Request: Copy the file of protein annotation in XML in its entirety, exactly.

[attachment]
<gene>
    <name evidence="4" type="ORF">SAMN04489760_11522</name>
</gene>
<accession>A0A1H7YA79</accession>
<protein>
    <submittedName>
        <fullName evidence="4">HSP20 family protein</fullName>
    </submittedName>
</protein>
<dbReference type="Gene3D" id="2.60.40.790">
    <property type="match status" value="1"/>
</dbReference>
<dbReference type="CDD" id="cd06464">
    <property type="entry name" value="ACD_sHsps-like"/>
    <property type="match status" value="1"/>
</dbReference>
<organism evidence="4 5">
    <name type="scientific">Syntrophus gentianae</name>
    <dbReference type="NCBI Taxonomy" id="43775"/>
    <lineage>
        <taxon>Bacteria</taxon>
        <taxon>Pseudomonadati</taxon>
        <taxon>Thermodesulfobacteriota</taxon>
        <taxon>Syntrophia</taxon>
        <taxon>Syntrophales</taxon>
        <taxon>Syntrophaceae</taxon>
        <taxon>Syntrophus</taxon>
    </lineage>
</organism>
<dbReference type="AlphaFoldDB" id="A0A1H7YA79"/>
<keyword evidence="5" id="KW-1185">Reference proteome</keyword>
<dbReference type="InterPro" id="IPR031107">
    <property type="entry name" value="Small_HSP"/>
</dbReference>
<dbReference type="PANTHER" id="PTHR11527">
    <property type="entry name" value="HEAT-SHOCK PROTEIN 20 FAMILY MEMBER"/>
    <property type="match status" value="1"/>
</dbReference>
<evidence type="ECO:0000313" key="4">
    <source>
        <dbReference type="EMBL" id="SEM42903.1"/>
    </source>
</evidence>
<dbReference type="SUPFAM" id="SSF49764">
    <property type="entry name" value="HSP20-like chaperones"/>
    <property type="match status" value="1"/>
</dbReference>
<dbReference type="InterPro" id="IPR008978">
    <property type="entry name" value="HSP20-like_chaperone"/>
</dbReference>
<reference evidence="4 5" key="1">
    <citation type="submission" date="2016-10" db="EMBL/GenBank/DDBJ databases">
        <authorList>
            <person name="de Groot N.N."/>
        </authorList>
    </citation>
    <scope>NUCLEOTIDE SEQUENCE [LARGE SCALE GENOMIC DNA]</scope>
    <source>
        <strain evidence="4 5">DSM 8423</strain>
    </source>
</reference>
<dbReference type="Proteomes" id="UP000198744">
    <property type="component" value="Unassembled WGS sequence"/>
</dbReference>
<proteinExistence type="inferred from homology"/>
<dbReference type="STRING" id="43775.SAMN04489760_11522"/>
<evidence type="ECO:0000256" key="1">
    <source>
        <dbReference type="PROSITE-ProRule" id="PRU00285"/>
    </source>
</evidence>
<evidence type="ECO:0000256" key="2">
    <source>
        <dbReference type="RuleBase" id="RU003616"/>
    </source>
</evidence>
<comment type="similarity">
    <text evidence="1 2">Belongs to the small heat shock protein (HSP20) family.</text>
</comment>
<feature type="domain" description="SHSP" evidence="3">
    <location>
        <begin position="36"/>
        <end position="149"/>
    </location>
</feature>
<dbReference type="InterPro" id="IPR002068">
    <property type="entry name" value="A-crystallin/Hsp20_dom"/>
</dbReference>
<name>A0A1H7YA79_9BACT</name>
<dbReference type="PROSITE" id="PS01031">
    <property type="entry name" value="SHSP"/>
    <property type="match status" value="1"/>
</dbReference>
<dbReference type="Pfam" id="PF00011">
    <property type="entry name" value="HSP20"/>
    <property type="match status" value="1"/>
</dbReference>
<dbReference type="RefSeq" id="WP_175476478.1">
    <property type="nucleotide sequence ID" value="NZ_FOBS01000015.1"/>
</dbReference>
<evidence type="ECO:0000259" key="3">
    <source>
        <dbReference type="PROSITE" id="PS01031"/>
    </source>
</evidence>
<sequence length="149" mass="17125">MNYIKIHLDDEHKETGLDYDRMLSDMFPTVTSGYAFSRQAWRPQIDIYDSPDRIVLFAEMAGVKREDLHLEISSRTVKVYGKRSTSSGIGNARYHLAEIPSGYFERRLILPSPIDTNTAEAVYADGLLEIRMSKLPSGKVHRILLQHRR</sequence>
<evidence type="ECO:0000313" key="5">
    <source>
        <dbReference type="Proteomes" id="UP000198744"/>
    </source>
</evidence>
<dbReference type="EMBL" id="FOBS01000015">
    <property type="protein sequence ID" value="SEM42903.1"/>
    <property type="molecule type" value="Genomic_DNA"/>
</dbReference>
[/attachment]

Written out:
<gene>
    <name evidence="4" type="ORF">SAMN04489760_11522</name>
</gene>
<accession>A0A1H7YA79</accession>
<protein>
    <submittedName>
        <fullName evidence="4">HSP20 family protein</fullName>
    </submittedName>
</protein>
<dbReference type="Gene3D" id="2.60.40.790">
    <property type="match status" value="1"/>
</dbReference>
<dbReference type="CDD" id="cd06464">
    <property type="entry name" value="ACD_sHsps-like"/>
    <property type="match status" value="1"/>
</dbReference>
<organism evidence="4 5">
    <name type="scientific">Syntrophus gentianae</name>
    <dbReference type="NCBI Taxonomy" id="43775"/>
    <lineage>
        <taxon>Bacteria</taxon>
        <taxon>Pseudomonadati</taxon>
        <taxon>Thermodesulfobacteriota</taxon>
        <taxon>Syntrophia</taxon>
        <taxon>Syntrophales</taxon>
        <taxon>Syntrophaceae</taxon>
        <taxon>Syntrophus</taxon>
    </lineage>
</organism>
<dbReference type="AlphaFoldDB" id="A0A1H7YA79"/>
<keyword evidence="5" id="KW-1185">Reference proteome</keyword>
<dbReference type="InterPro" id="IPR031107">
    <property type="entry name" value="Small_HSP"/>
</dbReference>
<dbReference type="PANTHER" id="PTHR11527">
    <property type="entry name" value="HEAT-SHOCK PROTEIN 20 FAMILY MEMBER"/>
    <property type="match status" value="1"/>
</dbReference>
<evidence type="ECO:0000313" key="4">
    <source>
        <dbReference type="EMBL" id="SEM42903.1"/>
    </source>
</evidence>
<dbReference type="SUPFAM" id="SSF49764">
    <property type="entry name" value="HSP20-like chaperones"/>
    <property type="match status" value="1"/>
</dbReference>
<dbReference type="InterPro" id="IPR008978">
    <property type="entry name" value="HSP20-like_chaperone"/>
</dbReference>
<reference evidence="4 5" key="1">
    <citation type="submission" date="2016-10" db="EMBL/GenBank/DDBJ databases">
        <authorList>
            <person name="de Groot N.N."/>
        </authorList>
    </citation>
    <scope>NUCLEOTIDE SEQUENCE [LARGE SCALE GENOMIC DNA]</scope>
    <source>
        <strain evidence="4 5">DSM 8423</strain>
    </source>
</reference>
<dbReference type="Proteomes" id="UP000198744">
    <property type="component" value="Unassembled WGS sequence"/>
</dbReference>
<proteinExistence type="inferred from homology"/>
<dbReference type="STRING" id="43775.SAMN04489760_11522"/>
<evidence type="ECO:0000256" key="1">
    <source>
        <dbReference type="PROSITE-ProRule" id="PRU00285"/>
    </source>
</evidence>
<evidence type="ECO:0000256" key="2">
    <source>
        <dbReference type="RuleBase" id="RU003616"/>
    </source>
</evidence>
<comment type="similarity">
    <text evidence="1 2">Belongs to the small heat shock protein (HSP20) family.</text>
</comment>
<feature type="domain" description="SHSP" evidence="3">
    <location>
        <begin position="36"/>
        <end position="149"/>
    </location>
</feature>
<dbReference type="InterPro" id="IPR002068">
    <property type="entry name" value="A-crystallin/Hsp20_dom"/>
</dbReference>
<name>A0A1H7YA79_9BACT</name>
<dbReference type="PROSITE" id="PS01031">
    <property type="entry name" value="SHSP"/>
    <property type="match status" value="1"/>
</dbReference>
<dbReference type="Pfam" id="PF00011">
    <property type="entry name" value="HSP20"/>
    <property type="match status" value="1"/>
</dbReference>
<dbReference type="RefSeq" id="WP_175476478.1">
    <property type="nucleotide sequence ID" value="NZ_FOBS01000015.1"/>
</dbReference>
<evidence type="ECO:0000259" key="3">
    <source>
        <dbReference type="PROSITE" id="PS01031"/>
    </source>
</evidence>
<sequence length="149" mass="17125">MNYIKIHLDDEHKETGLDYDRMLSDMFPTVTSGYAFSRQAWRPQIDIYDSPDRIVLFAEMAGVKREDLHLEISSRTVKVYGKRSTSSGIGNARYHLAEIPSGYFERRLILPSPIDTNTAEAVYADGLLEIRMSKLPSGKVHRILLQHRR</sequence>
<evidence type="ECO:0000313" key="5">
    <source>
        <dbReference type="Proteomes" id="UP000198744"/>
    </source>
</evidence>
<dbReference type="EMBL" id="FOBS01000015">
    <property type="protein sequence ID" value="SEM42903.1"/>
    <property type="molecule type" value="Genomic_DNA"/>
</dbReference>